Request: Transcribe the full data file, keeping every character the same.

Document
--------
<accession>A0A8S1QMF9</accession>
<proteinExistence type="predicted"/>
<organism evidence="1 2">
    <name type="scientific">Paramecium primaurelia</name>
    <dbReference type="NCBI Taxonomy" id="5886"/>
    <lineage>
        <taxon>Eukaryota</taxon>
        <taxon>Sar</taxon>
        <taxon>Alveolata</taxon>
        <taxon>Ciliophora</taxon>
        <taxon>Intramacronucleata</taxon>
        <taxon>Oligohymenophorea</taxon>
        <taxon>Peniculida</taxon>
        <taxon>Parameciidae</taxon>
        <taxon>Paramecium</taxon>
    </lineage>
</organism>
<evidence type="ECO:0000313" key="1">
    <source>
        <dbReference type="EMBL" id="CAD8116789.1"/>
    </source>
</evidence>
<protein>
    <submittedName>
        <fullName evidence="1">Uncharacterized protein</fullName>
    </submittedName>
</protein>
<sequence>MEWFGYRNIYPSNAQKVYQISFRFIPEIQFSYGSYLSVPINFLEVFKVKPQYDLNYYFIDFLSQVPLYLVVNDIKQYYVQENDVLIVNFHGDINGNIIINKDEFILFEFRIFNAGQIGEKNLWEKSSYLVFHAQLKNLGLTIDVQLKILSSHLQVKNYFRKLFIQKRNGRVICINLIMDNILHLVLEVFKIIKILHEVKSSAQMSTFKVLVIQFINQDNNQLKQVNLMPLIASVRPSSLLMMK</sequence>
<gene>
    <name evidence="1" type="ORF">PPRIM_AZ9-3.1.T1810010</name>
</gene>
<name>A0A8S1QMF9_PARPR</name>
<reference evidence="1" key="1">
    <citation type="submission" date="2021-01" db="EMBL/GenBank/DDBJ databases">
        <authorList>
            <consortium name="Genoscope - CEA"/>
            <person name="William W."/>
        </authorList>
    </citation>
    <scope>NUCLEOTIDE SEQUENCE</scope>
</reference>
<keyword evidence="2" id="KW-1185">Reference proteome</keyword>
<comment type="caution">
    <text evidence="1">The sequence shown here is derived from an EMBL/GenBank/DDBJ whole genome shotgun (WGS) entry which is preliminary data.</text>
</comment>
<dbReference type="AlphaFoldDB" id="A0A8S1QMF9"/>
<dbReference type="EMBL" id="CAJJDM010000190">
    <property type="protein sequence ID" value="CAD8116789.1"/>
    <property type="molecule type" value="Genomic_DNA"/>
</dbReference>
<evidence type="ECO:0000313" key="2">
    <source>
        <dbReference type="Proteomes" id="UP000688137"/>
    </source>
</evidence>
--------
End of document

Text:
<accession>A0A8S1QMF9</accession>
<proteinExistence type="predicted"/>
<organism evidence="1 2">
    <name type="scientific">Paramecium primaurelia</name>
    <dbReference type="NCBI Taxonomy" id="5886"/>
    <lineage>
        <taxon>Eukaryota</taxon>
        <taxon>Sar</taxon>
        <taxon>Alveolata</taxon>
        <taxon>Ciliophora</taxon>
        <taxon>Intramacronucleata</taxon>
        <taxon>Oligohymenophorea</taxon>
        <taxon>Peniculida</taxon>
        <taxon>Parameciidae</taxon>
        <taxon>Paramecium</taxon>
    </lineage>
</organism>
<evidence type="ECO:0000313" key="1">
    <source>
        <dbReference type="EMBL" id="CAD8116789.1"/>
    </source>
</evidence>
<protein>
    <submittedName>
        <fullName evidence="1">Uncharacterized protein</fullName>
    </submittedName>
</protein>
<sequence>MEWFGYRNIYPSNAQKVYQISFRFIPEIQFSYGSYLSVPINFLEVFKVKPQYDLNYYFIDFLSQVPLYLVVNDIKQYYVQENDVLIVNFHGDINGNIIINKDEFILFEFRIFNAGQIGEKNLWEKSSYLVFHAQLKNLGLTIDVQLKILSSHLQVKNYFRKLFIQKRNGRVICINLIMDNILHLVLEVFKIIKILHEVKSSAQMSTFKVLVIQFINQDNNQLKQVNLMPLIASVRPSSLLMMK</sequence>
<gene>
    <name evidence="1" type="ORF">PPRIM_AZ9-3.1.T1810010</name>
</gene>
<name>A0A8S1QMF9_PARPR</name>
<reference evidence="1" key="1">
    <citation type="submission" date="2021-01" db="EMBL/GenBank/DDBJ databases">
        <authorList>
            <consortium name="Genoscope - CEA"/>
            <person name="William W."/>
        </authorList>
    </citation>
    <scope>NUCLEOTIDE SEQUENCE</scope>
</reference>
<keyword evidence="2" id="KW-1185">Reference proteome</keyword>
<comment type="caution">
    <text evidence="1">The sequence shown here is derived from an EMBL/GenBank/DDBJ whole genome shotgun (WGS) entry which is preliminary data.</text>
</comment>
<dbReference type="AlphaFoldDB" id="A0A8S1QMF9"/>
<dbReference type="EMBL" id="CAJJDM010000190">
    <property type="protein sequence ID" value="CAD8116789.1"/>
    <property type="molecule type" value="Genomic_DNA"/>
</dbReference>
<evidence type="ECO:0000313" key="2">
    <source>
        <dbReference type="Proteomes" id="UP000688137"/>
    </source>
</evidence>